July 21, 2009: UPS is implementing new technology that allows management to monitor drivers like never before. Telematics amounts to a daily OJS without a manager ever getting in your truck.
Find out how the technology works—and how to protect yourself from harassment and unfair discipline.
UPS is implementing new technology that allows management to monitor drivers like never before.
The technology enables management to track drivers at all times through telematics, a system that combines data from the DIAD, GPS and more than 200 sensors mounted on the package car.
With telematics, management knows every time you drive with your seatbelt off or your bulkhead door open. Telematics tells management where you are when you process a package, how long you stopped at each location on your route and how many packages you processed there—and much more.
UPS calls the new system Safety, Service and Performance (SSP).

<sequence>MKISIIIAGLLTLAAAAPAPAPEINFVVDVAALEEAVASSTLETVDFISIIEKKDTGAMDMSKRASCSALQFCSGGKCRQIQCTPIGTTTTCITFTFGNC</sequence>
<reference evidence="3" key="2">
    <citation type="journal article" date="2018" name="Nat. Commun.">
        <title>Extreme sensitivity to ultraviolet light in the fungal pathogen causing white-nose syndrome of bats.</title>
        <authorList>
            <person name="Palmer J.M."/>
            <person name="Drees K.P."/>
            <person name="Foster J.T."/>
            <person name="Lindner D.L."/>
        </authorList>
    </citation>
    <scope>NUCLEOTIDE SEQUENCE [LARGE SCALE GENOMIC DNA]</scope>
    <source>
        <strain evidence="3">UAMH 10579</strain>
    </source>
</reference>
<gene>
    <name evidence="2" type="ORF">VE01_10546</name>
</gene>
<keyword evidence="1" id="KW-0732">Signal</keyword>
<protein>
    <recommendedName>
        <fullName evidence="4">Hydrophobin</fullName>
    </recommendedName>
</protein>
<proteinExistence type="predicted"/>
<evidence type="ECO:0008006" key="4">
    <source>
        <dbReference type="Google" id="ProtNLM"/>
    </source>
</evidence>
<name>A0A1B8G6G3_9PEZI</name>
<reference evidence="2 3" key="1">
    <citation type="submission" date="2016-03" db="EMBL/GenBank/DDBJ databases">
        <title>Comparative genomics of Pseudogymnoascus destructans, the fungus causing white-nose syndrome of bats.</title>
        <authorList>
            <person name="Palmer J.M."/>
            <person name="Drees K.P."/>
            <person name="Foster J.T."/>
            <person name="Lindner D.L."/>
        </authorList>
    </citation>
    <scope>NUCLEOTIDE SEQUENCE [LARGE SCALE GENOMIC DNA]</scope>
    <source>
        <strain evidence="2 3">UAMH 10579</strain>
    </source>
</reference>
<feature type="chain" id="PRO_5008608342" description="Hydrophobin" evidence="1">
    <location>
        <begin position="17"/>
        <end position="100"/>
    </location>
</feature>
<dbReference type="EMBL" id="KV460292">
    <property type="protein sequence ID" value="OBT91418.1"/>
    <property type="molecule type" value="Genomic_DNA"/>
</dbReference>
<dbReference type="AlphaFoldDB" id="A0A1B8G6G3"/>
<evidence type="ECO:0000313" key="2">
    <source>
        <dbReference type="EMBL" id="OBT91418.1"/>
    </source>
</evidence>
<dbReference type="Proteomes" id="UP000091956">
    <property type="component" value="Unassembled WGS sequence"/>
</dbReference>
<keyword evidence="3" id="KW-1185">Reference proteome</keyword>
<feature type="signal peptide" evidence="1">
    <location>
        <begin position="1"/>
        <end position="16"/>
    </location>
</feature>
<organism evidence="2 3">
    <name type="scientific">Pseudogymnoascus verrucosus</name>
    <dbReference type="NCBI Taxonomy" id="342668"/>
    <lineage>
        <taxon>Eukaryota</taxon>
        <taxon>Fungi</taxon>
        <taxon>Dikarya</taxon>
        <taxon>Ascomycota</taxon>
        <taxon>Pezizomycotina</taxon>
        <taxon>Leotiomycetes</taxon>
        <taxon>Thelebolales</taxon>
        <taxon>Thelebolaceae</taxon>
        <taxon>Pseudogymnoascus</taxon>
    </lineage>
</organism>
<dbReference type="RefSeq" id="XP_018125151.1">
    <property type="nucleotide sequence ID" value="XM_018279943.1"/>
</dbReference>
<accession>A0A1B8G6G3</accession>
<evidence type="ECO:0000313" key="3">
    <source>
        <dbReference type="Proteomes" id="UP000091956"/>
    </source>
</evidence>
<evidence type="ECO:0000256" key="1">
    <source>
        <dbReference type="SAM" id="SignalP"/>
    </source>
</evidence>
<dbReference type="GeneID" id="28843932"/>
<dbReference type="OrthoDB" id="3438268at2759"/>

“What the ‘P’ really stands for is ‘Production’,” says Dan Scott, a package steward in Seattle Local 174. “When the system was first introduced, there was a lot of talk about safety. Now management pays lip service to that. But the focus is squarely on interrogating drivers about their production.”
How It Works
With telematics, management can produce a detailed report on every aspect of a driver’s day.
These reports track how many of the following safety “events” occur during a driver’s day: Seat Belt Off in Travel, Recording on DIAD While Traveling: Delivery While Idling, Bulk Head Open In Travel, Harsh Braking, Total Backing, and Backing First Exceptions.
Management can print up reports with the data superimposed on maps. For example, one map might show every backing event on a given day, its location, and speed. Another might show the same data for seat belt occurrences.
But these data maps are especially handy when management wants to question a driver about the company’s number one concern: production.
“Management will produce a map that shows every stop that took more than five minutes or each time your truck was stopped for more than ten minutes. Then they will ask you to account for your time,” Scott says.